The co-polymerization of NB with a vinyl-monomer like methyl acrylate (MA) can be carried out using the alkyl-substituted ruthenium complexes. In a representative experiment 0.5 gm each of NB and MA are mixed together in a polymerization bottle which is capped with a rubber septum and purged with argon. The bottle is taken inside a glove-box and to this is added approximately 2 mg of the [(allyl)Ru(PCy3)(THF)(R)][BF4] complex (wherein R is either Me or n-Bu) dissolved in I mL dichloromethane. The solution begins to become viscous immediately upon the addition of the catalyst. The bottle is next placed in a constant temperature bath maintained at 60° C. for one hour; at the end of this period the entire reaction mixture is practically solidified. The contents of the bottle are transferred to a Schlenk tube and attached to the vacuum line and subjected to evacuation overnight. The polymer obtained was weighed and found to be approximately 0.65 gm, which is an indication that some of the MA was also incorporated into the ROMP polymer. A 1H NMR of the polymer revealed a peak at 3.40 ppm diagnostic of the methyl group of the methyl acrylate. The AB 2:1:2:1 pattern of the CH2 and the CH group of the poly-MA that occur between 1.6 and 2.0 ppm were hidden below the poly NB peaks. An FT-IR spectrum of the polymer revealed a carbonyl stretching frequency at 1645 cm−1, which is an indication of the presence of a CO group within the polymer. The yield of the same polymerization when carried out with the NCMe solvent-coordinated molecule was lower than the one obtained with the THF coordinated complex.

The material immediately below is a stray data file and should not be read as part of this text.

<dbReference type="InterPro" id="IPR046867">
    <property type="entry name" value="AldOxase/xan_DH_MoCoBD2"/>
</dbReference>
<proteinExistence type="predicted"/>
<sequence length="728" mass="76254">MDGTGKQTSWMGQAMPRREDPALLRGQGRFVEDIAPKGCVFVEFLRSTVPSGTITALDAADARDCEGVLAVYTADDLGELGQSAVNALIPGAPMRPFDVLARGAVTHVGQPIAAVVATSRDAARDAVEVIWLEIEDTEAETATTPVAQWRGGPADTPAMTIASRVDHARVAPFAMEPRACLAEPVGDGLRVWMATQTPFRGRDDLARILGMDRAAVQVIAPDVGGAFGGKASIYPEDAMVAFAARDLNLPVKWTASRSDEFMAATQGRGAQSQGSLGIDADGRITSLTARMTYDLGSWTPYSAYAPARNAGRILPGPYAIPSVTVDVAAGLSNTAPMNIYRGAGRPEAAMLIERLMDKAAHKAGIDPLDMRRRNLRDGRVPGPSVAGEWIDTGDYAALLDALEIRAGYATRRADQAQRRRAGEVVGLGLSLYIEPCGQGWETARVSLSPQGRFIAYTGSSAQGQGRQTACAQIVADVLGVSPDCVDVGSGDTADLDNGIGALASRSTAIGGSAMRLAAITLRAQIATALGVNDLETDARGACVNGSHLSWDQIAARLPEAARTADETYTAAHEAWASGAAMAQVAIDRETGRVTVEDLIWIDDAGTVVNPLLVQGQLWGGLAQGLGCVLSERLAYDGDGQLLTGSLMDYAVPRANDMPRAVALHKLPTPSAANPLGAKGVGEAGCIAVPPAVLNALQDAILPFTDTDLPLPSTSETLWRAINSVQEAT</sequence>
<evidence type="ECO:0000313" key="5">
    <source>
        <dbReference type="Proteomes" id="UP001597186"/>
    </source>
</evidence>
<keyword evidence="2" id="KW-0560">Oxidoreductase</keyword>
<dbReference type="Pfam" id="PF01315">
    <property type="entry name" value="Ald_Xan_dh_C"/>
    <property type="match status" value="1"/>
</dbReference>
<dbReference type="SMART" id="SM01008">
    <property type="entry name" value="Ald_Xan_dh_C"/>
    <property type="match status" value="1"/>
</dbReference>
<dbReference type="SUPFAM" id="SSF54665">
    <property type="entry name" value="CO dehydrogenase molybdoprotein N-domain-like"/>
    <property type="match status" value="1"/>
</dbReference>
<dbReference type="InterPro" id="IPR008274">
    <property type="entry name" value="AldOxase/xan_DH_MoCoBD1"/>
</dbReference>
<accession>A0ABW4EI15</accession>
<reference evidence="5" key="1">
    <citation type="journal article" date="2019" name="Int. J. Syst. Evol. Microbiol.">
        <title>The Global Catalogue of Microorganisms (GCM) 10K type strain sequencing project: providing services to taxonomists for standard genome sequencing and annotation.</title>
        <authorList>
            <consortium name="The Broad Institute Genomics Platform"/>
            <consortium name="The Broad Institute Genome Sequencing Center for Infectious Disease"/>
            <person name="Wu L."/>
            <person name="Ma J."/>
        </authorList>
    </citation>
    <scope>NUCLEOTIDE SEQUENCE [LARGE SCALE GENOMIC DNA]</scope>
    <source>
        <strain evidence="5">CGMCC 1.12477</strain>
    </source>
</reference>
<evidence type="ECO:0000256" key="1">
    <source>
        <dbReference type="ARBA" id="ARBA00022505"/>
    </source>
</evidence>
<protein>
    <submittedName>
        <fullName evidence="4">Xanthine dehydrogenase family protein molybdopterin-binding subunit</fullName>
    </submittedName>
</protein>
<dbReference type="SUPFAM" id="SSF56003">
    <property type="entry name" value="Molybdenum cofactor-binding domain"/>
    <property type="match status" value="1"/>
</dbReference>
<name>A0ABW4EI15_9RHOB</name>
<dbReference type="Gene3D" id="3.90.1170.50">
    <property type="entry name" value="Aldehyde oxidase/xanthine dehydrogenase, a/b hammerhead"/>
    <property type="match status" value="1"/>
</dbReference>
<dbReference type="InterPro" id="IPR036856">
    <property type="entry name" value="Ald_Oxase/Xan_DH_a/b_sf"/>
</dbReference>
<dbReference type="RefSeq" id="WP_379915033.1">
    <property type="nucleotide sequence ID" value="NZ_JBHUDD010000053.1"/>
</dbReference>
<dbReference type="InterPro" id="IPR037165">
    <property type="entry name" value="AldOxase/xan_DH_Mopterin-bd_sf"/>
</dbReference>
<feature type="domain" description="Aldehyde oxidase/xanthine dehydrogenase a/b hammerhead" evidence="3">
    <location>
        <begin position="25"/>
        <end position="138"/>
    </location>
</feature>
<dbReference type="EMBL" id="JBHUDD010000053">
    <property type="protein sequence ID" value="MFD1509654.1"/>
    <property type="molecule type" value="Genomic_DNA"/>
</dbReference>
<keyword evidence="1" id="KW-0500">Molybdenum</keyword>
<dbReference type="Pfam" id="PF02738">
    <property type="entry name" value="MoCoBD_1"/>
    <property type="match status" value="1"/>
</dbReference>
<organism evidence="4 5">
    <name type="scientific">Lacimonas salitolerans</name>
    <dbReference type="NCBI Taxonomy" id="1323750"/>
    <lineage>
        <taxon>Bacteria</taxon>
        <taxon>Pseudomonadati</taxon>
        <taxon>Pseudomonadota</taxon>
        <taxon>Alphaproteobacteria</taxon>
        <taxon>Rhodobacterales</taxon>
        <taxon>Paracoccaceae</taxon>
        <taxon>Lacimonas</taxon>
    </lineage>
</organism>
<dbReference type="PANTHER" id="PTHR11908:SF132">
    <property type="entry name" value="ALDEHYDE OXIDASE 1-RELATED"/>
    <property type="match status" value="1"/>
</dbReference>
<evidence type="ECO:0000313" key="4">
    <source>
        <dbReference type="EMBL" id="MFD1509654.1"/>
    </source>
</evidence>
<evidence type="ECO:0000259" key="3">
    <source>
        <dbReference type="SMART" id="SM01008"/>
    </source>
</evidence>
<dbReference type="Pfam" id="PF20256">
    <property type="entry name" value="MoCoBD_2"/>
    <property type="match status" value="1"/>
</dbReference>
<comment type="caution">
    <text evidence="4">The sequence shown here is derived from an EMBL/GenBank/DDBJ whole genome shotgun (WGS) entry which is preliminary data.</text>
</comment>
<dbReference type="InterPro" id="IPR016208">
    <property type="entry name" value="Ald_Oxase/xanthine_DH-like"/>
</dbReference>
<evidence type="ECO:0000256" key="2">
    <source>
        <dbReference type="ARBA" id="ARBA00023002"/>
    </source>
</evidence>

Specific Examples of Polymerization

EXAMPLE 1 ROMP of DCPD using [(allyl)Ru(PCy)(═C═C(H)(tert-Bu)][BF4]2 and [(allyl)Ru(PCy3)(═C═C(H)(tert-Bu)Cl][BF4]

Polymerization of DCPD was carried out using both of the ruthenium carbene complexes described in the above synthesis examples. In a typical procedure 2 mg of the appropriate carbene complex was charged into polymerization bottles that were stoppered by means of a rubber septum and purged with argon. The bottles were taken inside the glove-box and into each one the appropriate quantity of the monomer (DCPD) was added (Table 1). After carrying out the polymerization according to the procedure described above the reactions were quenched using acetone and methanol. The polymers were recovered and dried on the vacuum line to determine the percent yield.

TABLE 1
Homo-polymerization of DCPD using ruthenium carbene complexes:
Expt Ratio Temp Time
# Catalyst Monomer Cat:Monomer ° C. (hr) Yield %
1 [(allyl)Ru{═C(H)C(t- DCPD 1:1000 50/100 1/1 78
Bu)(PCy3)2][BF4]2
2 1:2000 75
3 1:5000 30
4 1:10,000 11
5 [(allyl)Ru{═C(H)C(t- 1:1000 20
Bu)(PCy3)Cl][BF4]
6 1:2000 18
7 1:5000 25
8 1:10,000 10